Wednesday's announcement by the American College of Obstetricians and Gynecologists eases restrictions on who might avoid a repeat C-section, rewriting an old policy that critics have said is partly to blame for many pregnant women being denied the chance.
Fifteen years ago, nearly 3 in 10 women who'd had a prior C-section gave birth vaginally the next time. Today, fewer than 1 in 10 do.
Last spring, a National Institutes of Health panel strongly urged steps to reverse that trend, saying a third of hospitals and half of doctors ban women from attempting what's called VBAC, for "vaginal birth after cesarean."
The new guidelines declare VBAC a safe and appropriate option for most women — now including those carrying twins or who've had two C-sections — and urge that they be given an unbiased look at the pros and cons so they can decide whether to try.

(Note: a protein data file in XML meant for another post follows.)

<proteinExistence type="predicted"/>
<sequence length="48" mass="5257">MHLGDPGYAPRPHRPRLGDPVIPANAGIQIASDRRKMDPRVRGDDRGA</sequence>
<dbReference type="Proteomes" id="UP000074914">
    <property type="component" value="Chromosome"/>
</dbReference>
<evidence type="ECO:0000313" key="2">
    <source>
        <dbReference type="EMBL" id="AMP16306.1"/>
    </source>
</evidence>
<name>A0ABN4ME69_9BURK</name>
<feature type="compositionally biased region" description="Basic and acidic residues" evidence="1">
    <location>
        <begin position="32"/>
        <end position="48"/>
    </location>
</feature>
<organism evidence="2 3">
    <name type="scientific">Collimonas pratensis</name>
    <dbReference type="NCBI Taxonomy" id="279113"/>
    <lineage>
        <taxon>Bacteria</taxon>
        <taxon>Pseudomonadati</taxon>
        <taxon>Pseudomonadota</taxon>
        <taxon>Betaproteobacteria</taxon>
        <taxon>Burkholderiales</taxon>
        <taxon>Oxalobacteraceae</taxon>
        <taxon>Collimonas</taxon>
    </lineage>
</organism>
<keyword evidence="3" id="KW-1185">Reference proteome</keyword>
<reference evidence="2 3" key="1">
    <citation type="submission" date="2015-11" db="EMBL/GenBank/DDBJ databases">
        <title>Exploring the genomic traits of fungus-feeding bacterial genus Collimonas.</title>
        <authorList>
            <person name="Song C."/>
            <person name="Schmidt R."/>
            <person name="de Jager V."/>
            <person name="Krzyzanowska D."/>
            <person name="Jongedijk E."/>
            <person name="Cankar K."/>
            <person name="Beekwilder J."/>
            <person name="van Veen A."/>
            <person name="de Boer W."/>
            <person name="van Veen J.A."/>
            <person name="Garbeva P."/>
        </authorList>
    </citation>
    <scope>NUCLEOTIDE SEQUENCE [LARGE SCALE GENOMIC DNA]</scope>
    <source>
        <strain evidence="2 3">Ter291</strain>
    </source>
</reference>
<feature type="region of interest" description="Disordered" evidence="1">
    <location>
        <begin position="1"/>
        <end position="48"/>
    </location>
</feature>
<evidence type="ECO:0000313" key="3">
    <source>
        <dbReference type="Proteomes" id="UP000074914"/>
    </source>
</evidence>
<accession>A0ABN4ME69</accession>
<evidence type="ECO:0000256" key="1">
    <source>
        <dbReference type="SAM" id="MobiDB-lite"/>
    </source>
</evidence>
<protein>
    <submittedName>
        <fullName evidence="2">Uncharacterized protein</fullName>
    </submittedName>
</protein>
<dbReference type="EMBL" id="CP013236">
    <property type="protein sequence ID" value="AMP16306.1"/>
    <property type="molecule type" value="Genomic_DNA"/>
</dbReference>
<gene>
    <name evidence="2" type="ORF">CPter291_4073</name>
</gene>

Women's choice is "what we want to come through loud and clear," said Dr. William Grobman of Northwestern University, co-author of the guidelines. "There are few times where there is an absolute wrong or an absolute right, but there is the importance of shared decision-making."
Overall, nearly a third of U.S. births are by cesarean, an all-time high. Cesareans can be lifesaving but they come with certain risks — and the more C-sections a woman has, the greater the risk in a next pregnancy of problems, some of them life-threatening, like placenta abnormalities or hemorrhage.